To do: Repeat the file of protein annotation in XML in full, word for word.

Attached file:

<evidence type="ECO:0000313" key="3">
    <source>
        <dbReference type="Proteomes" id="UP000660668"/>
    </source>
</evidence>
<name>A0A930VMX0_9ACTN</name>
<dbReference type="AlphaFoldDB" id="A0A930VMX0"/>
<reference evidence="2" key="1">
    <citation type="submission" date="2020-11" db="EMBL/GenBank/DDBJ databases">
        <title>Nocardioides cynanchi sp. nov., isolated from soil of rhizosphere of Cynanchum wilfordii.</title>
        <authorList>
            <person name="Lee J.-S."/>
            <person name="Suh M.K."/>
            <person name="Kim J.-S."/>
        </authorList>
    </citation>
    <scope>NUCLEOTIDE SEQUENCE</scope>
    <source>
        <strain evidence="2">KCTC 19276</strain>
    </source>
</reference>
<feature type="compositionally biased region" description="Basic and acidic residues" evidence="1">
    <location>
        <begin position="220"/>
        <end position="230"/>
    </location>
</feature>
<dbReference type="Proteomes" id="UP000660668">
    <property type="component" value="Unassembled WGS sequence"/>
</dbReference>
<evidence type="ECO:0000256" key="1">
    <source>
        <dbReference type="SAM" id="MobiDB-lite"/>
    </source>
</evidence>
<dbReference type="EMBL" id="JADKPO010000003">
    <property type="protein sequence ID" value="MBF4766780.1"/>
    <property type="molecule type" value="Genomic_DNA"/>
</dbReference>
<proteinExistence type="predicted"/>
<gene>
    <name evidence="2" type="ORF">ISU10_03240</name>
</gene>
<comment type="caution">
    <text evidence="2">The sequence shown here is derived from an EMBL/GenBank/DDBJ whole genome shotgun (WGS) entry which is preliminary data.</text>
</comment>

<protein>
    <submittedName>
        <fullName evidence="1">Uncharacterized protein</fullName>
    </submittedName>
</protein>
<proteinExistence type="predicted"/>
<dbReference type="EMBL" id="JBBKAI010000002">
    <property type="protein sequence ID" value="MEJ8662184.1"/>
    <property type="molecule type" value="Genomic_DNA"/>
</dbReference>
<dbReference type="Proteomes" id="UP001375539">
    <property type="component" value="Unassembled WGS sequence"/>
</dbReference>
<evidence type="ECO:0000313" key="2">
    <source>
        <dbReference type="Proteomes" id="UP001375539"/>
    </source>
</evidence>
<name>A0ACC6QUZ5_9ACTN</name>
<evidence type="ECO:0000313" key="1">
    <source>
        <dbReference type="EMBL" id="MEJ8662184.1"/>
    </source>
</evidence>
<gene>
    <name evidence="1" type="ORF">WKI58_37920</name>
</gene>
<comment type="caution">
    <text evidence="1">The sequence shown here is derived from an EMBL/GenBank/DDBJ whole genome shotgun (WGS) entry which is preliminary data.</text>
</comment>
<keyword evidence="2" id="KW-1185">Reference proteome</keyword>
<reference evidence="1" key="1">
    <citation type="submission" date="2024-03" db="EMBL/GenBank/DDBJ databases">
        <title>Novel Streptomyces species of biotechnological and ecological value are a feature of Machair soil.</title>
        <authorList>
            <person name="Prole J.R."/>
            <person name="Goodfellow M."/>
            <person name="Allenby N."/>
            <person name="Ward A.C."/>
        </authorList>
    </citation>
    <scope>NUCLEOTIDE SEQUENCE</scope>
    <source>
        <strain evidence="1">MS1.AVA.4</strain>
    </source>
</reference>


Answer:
<evidence type="ECO:0000313" key="3">
    <source>
        <dbReference type="Proteomes" id="UP000660668"/>
    </source>
</evidence>
<name>A0A930VMX0_9ACTN</name>
<dbReference type="AlphaFoldDB" id="A0A930VMX0"/>
<reference evidence="2" key="1">
    <citation type="submission" date="2020-11" db="EMBL/GenBank/DDBJ databases">
        <title>Nocardioides cynanchi sp. nov., isolated from soil of rhizosphere of Cynanchum wilfordii.</title>
        <authorList>
            <person name="Lee J.-S."/>
            <person name="Suh M.K."/>
            <person name="Kim J.-S."/>
        </authorList>
    </citation>
    <scope>NUCLEOTIDE SEQUENCE</scope>
    <source>
        <strain evidence="2">KCTC 19276</strain>
    </source>
</reference>
<feature type="compositionally biased region" description="Basic and acidic residues" evidence="1">
    <location>
        <begin position="220"/>
        <end position="230"/>
    </location>
</feature>
<dbReference type="Proteomes" id="UP000660668">
    <property type="component" value="Unassembled WGS sequence"/>
</dbReference>
<evidence type="ECO:0000256" key="1">
    <source>
        <dbReference type="SAM" id="MobiDB-lite"/>
    </source>
</evidence>
<dbReference type="EMBL" id="JADKPO010000003">
    <property type="protein sequence ID" value="MBF4766780.1"/>
    <property type="molecule type" value="Genomic_DNA"/>
</dbReference>
<proteinExistence type="predicted"/>
<gene>
    <name evidence="2" type="ORF">ISU10_03240</name>
</gene>
<comment type="caution">
    <text evidence="2">The sequence shown here is derived from an EMBL/GenBank/DDBJ whole genome shotgun (WGS) entry which is preliminary data.</text>
</comment>

<protein>
    <submittedName>
        <fullName evidence="1">Uncharacterized protein</fullName>
    </submittedName>
</protein>
<proteinExistence type="predicted"/>
<dbReference type="EMBL" id="JBBKAI010000002">
    <property type="protein sequence ID" value="MEJ8662184.1"/>
    <property type="molecule type" value="Genomic_DNA"/>
</dbReference>
<dbReference type="Proteomes" id="UP001375539">
    <property type="component" value="Unassembled WGS sequence"/>
</dbReference>
<evidence type="ECO:0000313" key="2">
    <source>
        <dbReference type="Proteomes" id="UP001375539"/>
    </source>
</evidence>
<name>A0ACC6QUZ5_9ACTN</name>
<evidence type="ECO:0000313" key="1">
    <source>
        <dbReference type="EMBL" id="MEJ8662184.1"/>
    </source>
</evidence>
<gene>
    <name evidence="1" type="ORF">WKI58_37920</name>
</gene>
<comment type="caution">
    <text evidence="1">The sequence shown here is derived from an EMBL/GenBank/DDBJ whole genome shotgun (WGS) entry which is preliminary data.</text>
</comment>
<keyword evidence="2" id="KW-1185">Reference proteome</keyword>
<reference evidence="1" key="1">
    <citation type="submission" date="2024-03" db="EMBL/GenBank/DDBJ databases">
        <title>Novel Streptomyces species of biotechnological and ecological value are a feature of Machair soil.</title>
        <authorList>
            <person name="Prole J.R."/>
            <person name="Goodfellow M."/>
            <person name="Allenby N."/>
            <person name="Ward A.C."/>
        </authorList>
    </citation>
    <scope>NUCLEOTIDE SEQUENCE</scope>
    <source>
        <strain evidence="1">MS1.AVA.4</strain>
    </source>
</reference>